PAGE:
Health & Hygiene
A face covering can be a covering made of cloth, fabric, or other soft or permeable material, without holes, that covers only the nose and mouth and surrounding areas of the lower face. Halloween or plastic masks, ski masks with holes for the nose or mouth, or masks that have a one-way valve designed for easier breathing (the valves are often a raised plastic disk about the size of a quarter, on the front or side of the mask) are NOT considered an acceptable face covering.
Proper Face Covering Etiquette
Wear your cloth or disposable face covering properly to help model the behavior to your child. Face covering must be worn over the nose and mouth, while avoiding touching the face covering during wearing. A face covering can be removed for meals, snacks or when it needs to be replaced. When a face covering is temporarily removed, it is to be placed in a sealable plastic container or bag provided by parents, marked with the student’s name.
Wearing Face Coverings Correctly
- Wash your hands before putting on your face covering;
- Put it over your nose and mouth and secure it under your chin;
- Try to fit it snugly against the sides of your face;
- Make sure you can breathe easily; and
- Avoid touching the face-covering while it is on. If you do need to touch or adjust the face covering, wash your hands right away.
Removing Face Coverings Correctly
- Untie the strings behind your head or stretch the ear loops;
- Handle only by the ear loops or ties;
- Fold outside corners together;
- Be careful not to touch your eyes, nose, and mouth when removing. Wash hands immediately after removing; and
- Place covering in the washing machine.
Face Shields and Clear Masks
Face shields are available for teachers and staff to use with their students. Instructional staff will be provided a Humanity Shield and a Clear Mask which are appropriate for all-day use so students can see their teacher’s face. Per Cal/OSHA, considerations for face shields should include a cloth drape attached across the bottom.
- masks (cloth and disposable)
- face shields
- humanity shields
- hand sanitizer
- sanitizing wipes
- mulitfold towels
- alcohol wipes
HANDWASHING / SANITIZER
Five steps to proper handwashing
- Wet your hands with clean, running water (warm or cold), turn off the tap, and apply soap.
- Lather your hands by rubbing them together with the soap. Lather the backs of your hands, between your fingers, and under your nails.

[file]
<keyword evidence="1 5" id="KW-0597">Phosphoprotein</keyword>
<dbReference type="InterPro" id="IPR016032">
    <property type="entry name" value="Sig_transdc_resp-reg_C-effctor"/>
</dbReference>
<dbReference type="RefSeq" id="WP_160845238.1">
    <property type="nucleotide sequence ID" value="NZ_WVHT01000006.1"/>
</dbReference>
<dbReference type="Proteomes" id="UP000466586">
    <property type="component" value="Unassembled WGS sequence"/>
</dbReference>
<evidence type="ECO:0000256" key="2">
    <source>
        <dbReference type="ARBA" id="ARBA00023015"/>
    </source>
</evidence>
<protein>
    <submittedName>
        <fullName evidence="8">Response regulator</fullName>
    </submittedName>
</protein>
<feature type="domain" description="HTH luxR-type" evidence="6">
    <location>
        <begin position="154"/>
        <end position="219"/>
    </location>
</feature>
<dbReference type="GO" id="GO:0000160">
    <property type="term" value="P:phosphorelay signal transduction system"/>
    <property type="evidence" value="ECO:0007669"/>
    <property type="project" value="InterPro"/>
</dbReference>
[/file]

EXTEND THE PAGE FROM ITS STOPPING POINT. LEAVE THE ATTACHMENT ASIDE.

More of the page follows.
- Scrub your hands for at least 20 seconds. Need a timer? Hum the “Happy Birthday” song from beginning to end twice.
- Rinse your hands well under clean, running water.
- Dry your hands using a clean towel or air dry them.
Staff and students should wash their hands as soon as they arrive in the classroom. Most classrooms have a sink with soap available, but the restroom can be used as well. All classrooms have a touchless hand sanitizer station.
The CDC suggests hand washing at the following times:
- Before, during, and after preparing food
- Before and after eating food
- Before and after caring for someone at home who is sick with vomiting or diarrhea
- Before and after treating a cut or wound
- After using the toilet
- After changing diapers or cleaning up a student who has used the toilet
- After blowing your nose, coughing, or sneezing
- After touching an animal, animal feed, or animal waste
- After handling pet food or pet treats
- After touching garbage
How to Use Hand Sanitizer (when hand washing is not practicable)
- Apply the hand sanitizer to the palm of one hand (read the label to confirm the correct amount).
- Rub your hands together.
- Rub the sanitizer over all the surfaces of your hands and fingers until your hands are dry. This should take around 20 seconds.
Cough & Sneeze Etiquette
It is important to add these preventative measures to reduce the spread of COVID-19 and other illnesses to students’ daily routine.
- Cough and sneeze into a tissue or into the crook of the elbow, throw the tissue into the trash right away and wash hands.
- Avoid touching the eyes, nose, and mouth with unwashed hands.
- Avoid close contact with anyone who is sick.
- Maintain a distance of 6 feet from others outside your home. Keeping distance from others is especially important for individuals at higher risk for severe illness.
- Encourage your student to ask questions and express their feelings with you and their teachers. Remember that your student may have different reactions to stress; be patient and understanding.
Student Access to Drinking Water
All drinking fountains are closed at this time in order to reduce virus transmission. Students should bring their own filled water bottles to school each day. Water bottle fill stations have been installed at each campus.
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